As the Washington Post explained in its story on the matter: "Most suburban growth plans--including Montgomery's, until Tuesday--discourage development in congested areas, including those near public transit, and encourage construction in more sparsely populated communities, on the theory that new developments should arise where traffic is still tolerable."
Anyone who's lived in the Washington, D.C. metro area for the past 25 years can tell you how poorly that theory has turned out. Washington is a sprawling city, with developments stretching in all directions over a radius of at least 30 miles. Traffic is worse than ever, with little prospect of improving, and open farmland and forest around the city has all but disappeared.
Arlington County, which has the advantage of being small and having NO large open space to speak of, has pioneered smarter development of denser projects near mass transit hubs. We can't say it's exactly "car-free" over here, but Arlington has grown, and continues to grow, more smartly.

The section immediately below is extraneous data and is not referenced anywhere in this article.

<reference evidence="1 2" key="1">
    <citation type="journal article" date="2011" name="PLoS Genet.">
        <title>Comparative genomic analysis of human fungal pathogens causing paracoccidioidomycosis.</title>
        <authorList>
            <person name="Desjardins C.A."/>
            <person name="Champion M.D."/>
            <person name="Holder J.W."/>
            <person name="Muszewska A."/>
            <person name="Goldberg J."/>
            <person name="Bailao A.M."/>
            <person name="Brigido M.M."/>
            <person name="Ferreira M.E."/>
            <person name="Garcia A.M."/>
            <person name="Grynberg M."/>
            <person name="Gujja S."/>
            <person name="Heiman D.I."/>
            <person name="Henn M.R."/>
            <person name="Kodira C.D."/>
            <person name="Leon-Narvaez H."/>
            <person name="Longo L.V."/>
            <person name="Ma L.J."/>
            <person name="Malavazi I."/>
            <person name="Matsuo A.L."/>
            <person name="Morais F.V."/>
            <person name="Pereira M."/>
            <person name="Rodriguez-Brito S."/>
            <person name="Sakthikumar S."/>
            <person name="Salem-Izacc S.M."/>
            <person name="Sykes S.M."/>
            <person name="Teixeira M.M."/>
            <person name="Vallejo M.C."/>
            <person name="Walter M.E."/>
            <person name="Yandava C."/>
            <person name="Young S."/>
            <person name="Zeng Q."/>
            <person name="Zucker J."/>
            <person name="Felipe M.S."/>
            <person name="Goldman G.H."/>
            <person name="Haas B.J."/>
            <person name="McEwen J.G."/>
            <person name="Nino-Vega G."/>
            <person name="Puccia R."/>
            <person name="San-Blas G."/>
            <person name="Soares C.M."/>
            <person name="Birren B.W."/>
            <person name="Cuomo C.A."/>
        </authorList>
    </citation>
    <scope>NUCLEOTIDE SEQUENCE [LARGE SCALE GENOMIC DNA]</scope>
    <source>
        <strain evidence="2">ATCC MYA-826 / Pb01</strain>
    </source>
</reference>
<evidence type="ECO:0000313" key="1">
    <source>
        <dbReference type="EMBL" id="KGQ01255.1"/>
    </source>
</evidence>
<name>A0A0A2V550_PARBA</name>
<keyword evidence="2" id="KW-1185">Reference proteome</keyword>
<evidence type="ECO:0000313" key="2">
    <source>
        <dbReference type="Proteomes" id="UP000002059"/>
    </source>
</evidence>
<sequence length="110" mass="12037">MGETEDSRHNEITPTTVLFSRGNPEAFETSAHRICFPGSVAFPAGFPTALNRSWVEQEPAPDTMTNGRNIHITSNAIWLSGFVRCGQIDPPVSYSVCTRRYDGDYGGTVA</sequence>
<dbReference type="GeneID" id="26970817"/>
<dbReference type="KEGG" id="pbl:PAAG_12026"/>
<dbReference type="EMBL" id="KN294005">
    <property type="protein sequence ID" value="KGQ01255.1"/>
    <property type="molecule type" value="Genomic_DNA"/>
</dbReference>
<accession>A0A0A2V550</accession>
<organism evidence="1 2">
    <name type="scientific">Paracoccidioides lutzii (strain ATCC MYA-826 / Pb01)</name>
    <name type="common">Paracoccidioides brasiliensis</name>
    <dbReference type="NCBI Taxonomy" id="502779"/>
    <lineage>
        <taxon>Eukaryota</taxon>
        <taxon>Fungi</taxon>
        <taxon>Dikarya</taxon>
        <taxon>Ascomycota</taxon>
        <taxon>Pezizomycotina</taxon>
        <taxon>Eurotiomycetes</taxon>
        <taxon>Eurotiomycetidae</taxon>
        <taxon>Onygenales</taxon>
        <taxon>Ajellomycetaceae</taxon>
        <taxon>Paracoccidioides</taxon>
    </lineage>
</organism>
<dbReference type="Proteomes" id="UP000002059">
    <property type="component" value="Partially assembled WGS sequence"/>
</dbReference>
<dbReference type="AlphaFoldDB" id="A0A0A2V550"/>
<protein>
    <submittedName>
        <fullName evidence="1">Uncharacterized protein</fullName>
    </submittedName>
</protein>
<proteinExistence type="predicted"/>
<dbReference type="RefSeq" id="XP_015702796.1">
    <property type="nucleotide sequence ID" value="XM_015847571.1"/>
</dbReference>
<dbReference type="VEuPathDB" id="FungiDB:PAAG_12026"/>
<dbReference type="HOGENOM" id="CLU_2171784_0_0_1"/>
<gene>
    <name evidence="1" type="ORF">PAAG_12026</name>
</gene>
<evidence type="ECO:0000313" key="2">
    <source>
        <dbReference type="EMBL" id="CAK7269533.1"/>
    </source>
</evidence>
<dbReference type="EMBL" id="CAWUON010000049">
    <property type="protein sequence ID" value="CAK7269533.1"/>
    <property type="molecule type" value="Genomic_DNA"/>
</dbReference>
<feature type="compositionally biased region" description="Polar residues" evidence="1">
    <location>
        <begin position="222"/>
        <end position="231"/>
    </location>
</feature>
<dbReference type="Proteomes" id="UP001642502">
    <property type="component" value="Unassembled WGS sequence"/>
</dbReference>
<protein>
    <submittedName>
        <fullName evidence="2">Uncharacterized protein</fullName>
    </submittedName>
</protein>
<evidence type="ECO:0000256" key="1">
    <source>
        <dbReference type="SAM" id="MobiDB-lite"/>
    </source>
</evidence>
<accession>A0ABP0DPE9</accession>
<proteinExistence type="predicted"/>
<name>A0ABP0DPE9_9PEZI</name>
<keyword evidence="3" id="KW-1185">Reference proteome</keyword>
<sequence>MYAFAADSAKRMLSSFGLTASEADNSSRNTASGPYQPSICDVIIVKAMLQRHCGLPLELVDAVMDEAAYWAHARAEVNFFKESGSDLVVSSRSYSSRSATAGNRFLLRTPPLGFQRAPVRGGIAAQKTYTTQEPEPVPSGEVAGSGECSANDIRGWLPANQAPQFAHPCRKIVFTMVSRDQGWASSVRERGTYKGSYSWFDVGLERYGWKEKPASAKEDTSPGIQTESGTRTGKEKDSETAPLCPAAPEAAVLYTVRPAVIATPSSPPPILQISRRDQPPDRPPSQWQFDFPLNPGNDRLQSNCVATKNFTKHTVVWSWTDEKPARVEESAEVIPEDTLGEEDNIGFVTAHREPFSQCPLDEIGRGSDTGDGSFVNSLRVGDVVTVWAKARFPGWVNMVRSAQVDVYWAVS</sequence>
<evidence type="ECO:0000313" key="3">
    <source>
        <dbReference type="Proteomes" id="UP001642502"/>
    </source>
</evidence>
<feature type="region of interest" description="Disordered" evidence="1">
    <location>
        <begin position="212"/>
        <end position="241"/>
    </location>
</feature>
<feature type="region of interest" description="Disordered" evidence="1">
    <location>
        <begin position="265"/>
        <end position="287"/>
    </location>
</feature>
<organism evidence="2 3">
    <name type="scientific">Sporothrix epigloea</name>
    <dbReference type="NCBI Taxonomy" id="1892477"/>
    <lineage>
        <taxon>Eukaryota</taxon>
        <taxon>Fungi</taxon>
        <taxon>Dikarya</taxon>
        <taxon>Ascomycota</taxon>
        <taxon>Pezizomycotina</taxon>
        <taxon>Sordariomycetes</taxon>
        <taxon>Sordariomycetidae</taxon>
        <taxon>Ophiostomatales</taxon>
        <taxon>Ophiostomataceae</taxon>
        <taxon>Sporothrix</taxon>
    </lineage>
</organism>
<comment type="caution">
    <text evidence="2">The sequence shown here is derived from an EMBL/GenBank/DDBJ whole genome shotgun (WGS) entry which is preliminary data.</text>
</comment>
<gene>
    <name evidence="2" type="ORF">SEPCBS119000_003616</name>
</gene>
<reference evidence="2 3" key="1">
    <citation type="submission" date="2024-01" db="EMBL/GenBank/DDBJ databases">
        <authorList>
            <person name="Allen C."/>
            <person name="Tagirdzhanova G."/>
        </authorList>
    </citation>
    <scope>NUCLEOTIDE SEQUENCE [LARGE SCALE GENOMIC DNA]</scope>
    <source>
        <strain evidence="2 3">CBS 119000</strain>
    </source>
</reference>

When we moved to the Washington area in 1980, Montgomery County--and Fairfax, too--had quite a bit of open farmland. Now the largest crop in both those counties is townhomes. Much of the development in both those counties has been done in a way that they feed into major highways, without creating the necessary connections for local residents on short trips to by-pass those thorofares, thereby contributing to congestion.
It's interesting to visit Europe, where many cities and towns have very strict zoning regulations that prevent sprawl and preserve the countryside. Those towns and cities seem to end abruptly, unlike American cities, which seem to go on forever, gradually diminishing to smaller developments that sooner or later get absorbed by larger ones. If Europe had American style development laws, there'd be no countryside left.
Montgomery's decision is a good step in the right direction. Washington's outer rim of counties need to consider some similar steps to rein in unmitigated sprawl.